Friday, January 25, 2013
Binyamin Netanyahu is set to be re-elected as prime minister of Israel despite losses suffered by his party, Likud. An alliance of centre-left parties has increased their share of the votes.
Likud now have 31 seats in the Knesset. Netanyahu has stated he seeks to form "as broad a coalition as possible". The newly-formed Yesh Atid party led by former television presenter Yair Lapid is set to play an important part in negotiations over the formation of a coalition government.
As a result of Yesh Atid winning 19 seats in the Knesset, Lapid has been approached by both Netanyahu to form a governing party and by Shelly Yachimovich from the left-wing Israeli Labor Party to join an opposition alliance. Yesh Atid supports changing the law to remove the exemptions ultra-Orthodox Jews have from mandatory military service, a move which along with economic reforms to support the middle class they dubbed "sharing the burden".
Yachimovich invited Yesh Atid "to form a coalition of moderate, social, peace advocate and centrist forces without Benjamin Netanyahu as PM". Yesh Atid have rejected that offer, with Yair Lapid saying that they will not join an "obstructive bloc".
The election sees the highest number of women elected to the Knesset, 26 out of 120.
Jay Carney, the White House press spokesman, reiterated American support for Israel: "The United States remains committed, as it has been for a long time, to working with the parties to press forward the goal of a two-state solution. That has not changed, and it will not change." Carney also laid out the White House view on how to deal with Palestine: "We believe that what needs to take place is direct negotiations between the two parties (Israelis and Palestinians) that addresses the final-status issues and results in a two-state solution". The New York Times noted that a newly-formed coalition government may improve the relationship between Netanyahu and US president Barack Obama.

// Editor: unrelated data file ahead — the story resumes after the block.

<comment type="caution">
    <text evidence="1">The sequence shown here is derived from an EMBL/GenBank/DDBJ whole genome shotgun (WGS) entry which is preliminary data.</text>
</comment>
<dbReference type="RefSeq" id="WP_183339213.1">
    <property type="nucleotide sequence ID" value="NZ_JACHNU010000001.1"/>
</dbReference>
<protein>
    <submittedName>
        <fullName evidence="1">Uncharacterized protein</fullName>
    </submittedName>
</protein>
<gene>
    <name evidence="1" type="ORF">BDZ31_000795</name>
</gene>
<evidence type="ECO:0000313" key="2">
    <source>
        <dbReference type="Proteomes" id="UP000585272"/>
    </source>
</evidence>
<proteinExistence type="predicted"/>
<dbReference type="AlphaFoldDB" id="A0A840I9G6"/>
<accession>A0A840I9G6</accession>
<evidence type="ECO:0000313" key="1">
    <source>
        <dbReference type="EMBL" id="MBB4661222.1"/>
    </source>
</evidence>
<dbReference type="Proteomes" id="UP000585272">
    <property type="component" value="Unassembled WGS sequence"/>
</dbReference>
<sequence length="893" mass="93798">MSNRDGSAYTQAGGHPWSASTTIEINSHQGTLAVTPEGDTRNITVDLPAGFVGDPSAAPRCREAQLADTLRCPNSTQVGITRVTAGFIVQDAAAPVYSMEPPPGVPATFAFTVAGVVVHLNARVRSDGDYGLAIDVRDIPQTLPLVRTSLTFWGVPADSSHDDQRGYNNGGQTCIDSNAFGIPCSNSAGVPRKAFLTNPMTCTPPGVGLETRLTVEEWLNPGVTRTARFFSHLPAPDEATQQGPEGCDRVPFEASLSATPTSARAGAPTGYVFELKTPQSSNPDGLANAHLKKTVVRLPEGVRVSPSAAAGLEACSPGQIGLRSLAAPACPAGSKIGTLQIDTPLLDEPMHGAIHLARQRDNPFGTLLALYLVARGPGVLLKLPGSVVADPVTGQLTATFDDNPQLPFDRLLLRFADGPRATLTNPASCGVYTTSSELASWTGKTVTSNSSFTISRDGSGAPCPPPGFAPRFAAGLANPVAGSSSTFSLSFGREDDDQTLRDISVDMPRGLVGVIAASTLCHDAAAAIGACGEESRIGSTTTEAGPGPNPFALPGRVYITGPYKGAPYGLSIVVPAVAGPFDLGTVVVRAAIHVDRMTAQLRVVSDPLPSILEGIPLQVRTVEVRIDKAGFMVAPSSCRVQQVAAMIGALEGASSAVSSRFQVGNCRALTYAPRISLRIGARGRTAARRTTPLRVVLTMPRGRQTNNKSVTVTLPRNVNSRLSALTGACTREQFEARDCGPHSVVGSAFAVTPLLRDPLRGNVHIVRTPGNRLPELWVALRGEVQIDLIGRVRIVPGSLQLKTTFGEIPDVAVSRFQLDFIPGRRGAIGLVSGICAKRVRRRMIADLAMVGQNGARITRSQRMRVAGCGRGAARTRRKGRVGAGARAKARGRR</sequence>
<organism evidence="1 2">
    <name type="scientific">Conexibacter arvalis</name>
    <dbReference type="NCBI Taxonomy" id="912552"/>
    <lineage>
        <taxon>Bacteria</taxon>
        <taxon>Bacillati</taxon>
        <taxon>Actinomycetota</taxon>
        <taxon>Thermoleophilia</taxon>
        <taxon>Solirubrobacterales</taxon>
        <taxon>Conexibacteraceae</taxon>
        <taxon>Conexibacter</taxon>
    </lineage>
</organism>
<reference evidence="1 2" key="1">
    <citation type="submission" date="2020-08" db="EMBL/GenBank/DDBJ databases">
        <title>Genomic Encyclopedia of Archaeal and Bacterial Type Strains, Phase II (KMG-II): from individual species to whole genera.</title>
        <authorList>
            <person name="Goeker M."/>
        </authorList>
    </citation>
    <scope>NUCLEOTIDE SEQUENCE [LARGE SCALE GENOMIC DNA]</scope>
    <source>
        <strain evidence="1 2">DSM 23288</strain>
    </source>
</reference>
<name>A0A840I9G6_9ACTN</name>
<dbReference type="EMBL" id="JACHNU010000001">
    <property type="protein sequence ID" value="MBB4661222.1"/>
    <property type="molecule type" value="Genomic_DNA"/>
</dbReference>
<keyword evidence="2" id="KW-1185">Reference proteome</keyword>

Dan Shapiro, the US Ambassador to Israel, took to Twitter to congratulate Israelis on the conclusion of their voting process: "Mazal tov to the Israeli people on their just completed elections! Always inspiring to see democracy in action! [...] Fascinating election from a US perspective. Every democratic system is different. Important thing is the people have their say." Shapiro said the US "looks forward to working closely with next government of Israel."
Palestine Liberation Organization official Hanan Ashrawi stated: "I am not going to say that now the chances of peace are going to be drastically improved or that we are going to see a sort of left-wing coalition and a peace camp that will take over and produce instant peace. You are not going to have a savior, suddenly producing instant peace."
== Sources ==
Harriet Sherwood. "Israel election result hands rising star Yair Lapid a pivotal role" — The Guardian, January 23, 2013
"Israel centrists gain, but Netanyahu squeaks in" — United Press International, January 23, 2013
Lahav Harkov. "Record number of female, religious MKs in Knesset" — The Jerusalem Post, January 23, 2013
Yoav Zitun and Tzvika Brot. "Lapid says 'no' to obstructive bloc" — Ynetnews, January 23, 2013
Moran Azulay. "Yachimovich to Lapid: Don't join PM's gov't" — Ynetnews, January 23, 2013
"Yair Lapid 'rules out forming an anti-Netanyahu bloc'" — BBC News Online, January 23, 2013
Mark Landler. "Netanyahu-Obama Ties May Thaw After Israel Election" — The New York Times, January 23, 2013
"White House calls for resumption of peace talks" — The Jerusalem Post, January 23, 2013
"US 'looking forward' to work with new Israeli gov't" — January 23, 2013
Karin Laub (Associated Press). "Palestinian surprise, skepticism after Israel vote" — The Seattle Times, January 23, 2013